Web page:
Greek Cypriots have begun casting ballots in a presidential election that could be decisive in reuniting the Mediterranean island after more than 40 years of division.
Polling stations across Cyprus’s internationally recognised southern sector opened shortly after sunrise on Sunday. Nine candidates are competing for what will be the former British colony’s most powerful post since independence in 1960.
Among the all-male line up for the fixed, five-year term is the incumbent president, Nicos Anastasiades, and Christos Christou, leader of the far-right Elam party.
An estimated 550,000 people are eligible to vote, according to election officials. “I urge all citizens to come out and vote,” said Anastasiades as he cast his ballot in Nicosia, highlighting fears of voter apathy particularly among young people dejected by a political system seen as corrupt and inept. “No one is justified to complain about the election’s results afterwards.”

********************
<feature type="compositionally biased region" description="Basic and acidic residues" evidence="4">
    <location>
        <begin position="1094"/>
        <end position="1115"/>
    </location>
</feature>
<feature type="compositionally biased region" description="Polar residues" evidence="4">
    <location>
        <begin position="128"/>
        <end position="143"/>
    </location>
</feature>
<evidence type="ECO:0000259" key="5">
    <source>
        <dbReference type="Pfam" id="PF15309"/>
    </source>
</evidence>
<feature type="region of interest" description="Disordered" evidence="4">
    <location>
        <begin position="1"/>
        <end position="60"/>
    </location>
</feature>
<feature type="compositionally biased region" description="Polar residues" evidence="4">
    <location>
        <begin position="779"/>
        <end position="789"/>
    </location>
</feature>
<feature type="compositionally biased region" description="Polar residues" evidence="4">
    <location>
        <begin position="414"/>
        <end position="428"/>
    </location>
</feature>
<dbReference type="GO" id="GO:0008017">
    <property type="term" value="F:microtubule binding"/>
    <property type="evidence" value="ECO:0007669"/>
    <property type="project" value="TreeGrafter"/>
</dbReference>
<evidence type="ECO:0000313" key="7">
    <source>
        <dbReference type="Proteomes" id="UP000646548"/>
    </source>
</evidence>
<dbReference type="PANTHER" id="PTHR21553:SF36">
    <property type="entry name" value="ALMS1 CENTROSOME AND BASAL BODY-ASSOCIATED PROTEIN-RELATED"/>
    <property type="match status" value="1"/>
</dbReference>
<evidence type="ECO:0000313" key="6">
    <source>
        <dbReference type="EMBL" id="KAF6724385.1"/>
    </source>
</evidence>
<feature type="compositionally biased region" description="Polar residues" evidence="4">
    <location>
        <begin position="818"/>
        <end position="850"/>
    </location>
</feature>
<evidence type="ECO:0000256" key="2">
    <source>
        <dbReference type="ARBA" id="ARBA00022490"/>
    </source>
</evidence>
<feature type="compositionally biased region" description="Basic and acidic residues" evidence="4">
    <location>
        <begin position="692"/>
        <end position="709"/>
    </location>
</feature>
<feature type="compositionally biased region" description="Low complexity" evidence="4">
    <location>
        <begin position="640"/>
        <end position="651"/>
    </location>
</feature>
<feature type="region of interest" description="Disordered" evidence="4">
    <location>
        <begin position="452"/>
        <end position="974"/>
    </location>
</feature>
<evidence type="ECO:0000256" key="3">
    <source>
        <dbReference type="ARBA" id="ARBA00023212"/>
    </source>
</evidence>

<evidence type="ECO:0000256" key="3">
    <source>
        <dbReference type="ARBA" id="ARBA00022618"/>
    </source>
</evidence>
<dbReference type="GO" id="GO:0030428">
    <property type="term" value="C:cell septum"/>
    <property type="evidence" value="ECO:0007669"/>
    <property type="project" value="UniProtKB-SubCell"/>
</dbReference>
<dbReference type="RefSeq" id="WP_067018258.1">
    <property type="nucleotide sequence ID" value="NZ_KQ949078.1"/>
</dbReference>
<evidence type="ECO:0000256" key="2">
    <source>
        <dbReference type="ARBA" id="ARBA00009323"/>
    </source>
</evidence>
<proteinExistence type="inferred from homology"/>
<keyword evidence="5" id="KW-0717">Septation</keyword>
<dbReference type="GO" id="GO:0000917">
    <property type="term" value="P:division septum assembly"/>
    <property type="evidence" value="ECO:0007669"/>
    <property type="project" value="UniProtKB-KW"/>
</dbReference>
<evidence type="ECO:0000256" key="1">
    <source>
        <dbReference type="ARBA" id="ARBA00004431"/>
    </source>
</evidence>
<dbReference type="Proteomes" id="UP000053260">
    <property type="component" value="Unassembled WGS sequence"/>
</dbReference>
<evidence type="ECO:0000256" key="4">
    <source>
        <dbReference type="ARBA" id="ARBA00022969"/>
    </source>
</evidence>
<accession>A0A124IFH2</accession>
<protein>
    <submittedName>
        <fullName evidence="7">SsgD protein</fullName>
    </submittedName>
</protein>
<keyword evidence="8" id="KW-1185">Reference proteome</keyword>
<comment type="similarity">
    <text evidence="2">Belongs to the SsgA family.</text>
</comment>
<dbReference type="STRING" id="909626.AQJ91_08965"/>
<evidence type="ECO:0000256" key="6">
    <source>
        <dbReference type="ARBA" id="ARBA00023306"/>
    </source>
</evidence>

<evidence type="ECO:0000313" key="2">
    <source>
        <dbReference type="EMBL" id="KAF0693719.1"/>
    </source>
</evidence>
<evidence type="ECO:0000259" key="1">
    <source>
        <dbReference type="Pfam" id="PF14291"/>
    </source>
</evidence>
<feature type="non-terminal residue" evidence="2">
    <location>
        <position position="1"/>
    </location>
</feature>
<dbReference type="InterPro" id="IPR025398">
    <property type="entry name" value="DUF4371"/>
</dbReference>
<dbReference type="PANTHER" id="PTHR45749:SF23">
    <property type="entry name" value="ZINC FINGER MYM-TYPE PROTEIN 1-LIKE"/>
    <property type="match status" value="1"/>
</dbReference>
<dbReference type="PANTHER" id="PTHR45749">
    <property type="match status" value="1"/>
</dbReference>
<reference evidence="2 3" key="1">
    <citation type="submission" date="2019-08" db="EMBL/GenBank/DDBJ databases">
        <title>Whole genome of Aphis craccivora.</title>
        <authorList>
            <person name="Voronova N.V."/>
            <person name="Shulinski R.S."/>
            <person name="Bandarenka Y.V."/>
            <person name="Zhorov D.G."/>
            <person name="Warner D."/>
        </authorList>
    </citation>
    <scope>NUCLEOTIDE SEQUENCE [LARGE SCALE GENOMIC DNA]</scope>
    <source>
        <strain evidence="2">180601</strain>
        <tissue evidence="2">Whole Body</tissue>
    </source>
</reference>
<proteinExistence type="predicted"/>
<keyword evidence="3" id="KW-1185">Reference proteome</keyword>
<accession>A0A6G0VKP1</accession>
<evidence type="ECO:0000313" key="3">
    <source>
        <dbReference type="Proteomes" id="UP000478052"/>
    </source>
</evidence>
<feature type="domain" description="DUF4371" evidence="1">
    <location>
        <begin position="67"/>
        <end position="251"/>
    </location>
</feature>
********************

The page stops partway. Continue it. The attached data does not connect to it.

The front-runner in the race, the 71-year-old Anastasiades has led a campaign based on his track record as a safe pair of hands, arguing that under his watch Cyprus has rebounded spectacularly from the depths of near economic collapse in 2013.
In sharp contrast to debt-laden Greece, international supervision of the republic’s economy ended when, despite the odds, it successfully exited a €10bn bailout programme in 2016.
If re-elected, Anastasiades, leader of the rightwing Disy party, said he would restart negotiations to reunite the island’s ethnic Greek and Turkish communities in a bizonal federation at the point at which they collapsed in Switzerland last summer.
The UN-mediated peace talks came closest yet to ending partition. In 1974, Turkey invaded the island, seizing its northern third where about 40,000 troops are still stationed after a coup aimed at uniting it with Greece.
But while Anastasiades has consistently led opinion polls in the runup to the ballot, few analysts believe he will garner enough votes to avoid a runoff on 4 February.
Challengers include the Diko party leader, Nicholas Papadopoulos, 44, the son of Cyprus’s late president Tassos Papadopoulos, who is widely viewed as a nationalist rejectionist because of his inflexible line on reunification.
Stavros Malas, a former health minister, is also running as an independent with the support of the communist Akel party. Either one could cull enough votes to enter a second round. The first exit polls are expected at about 18:30 GMT.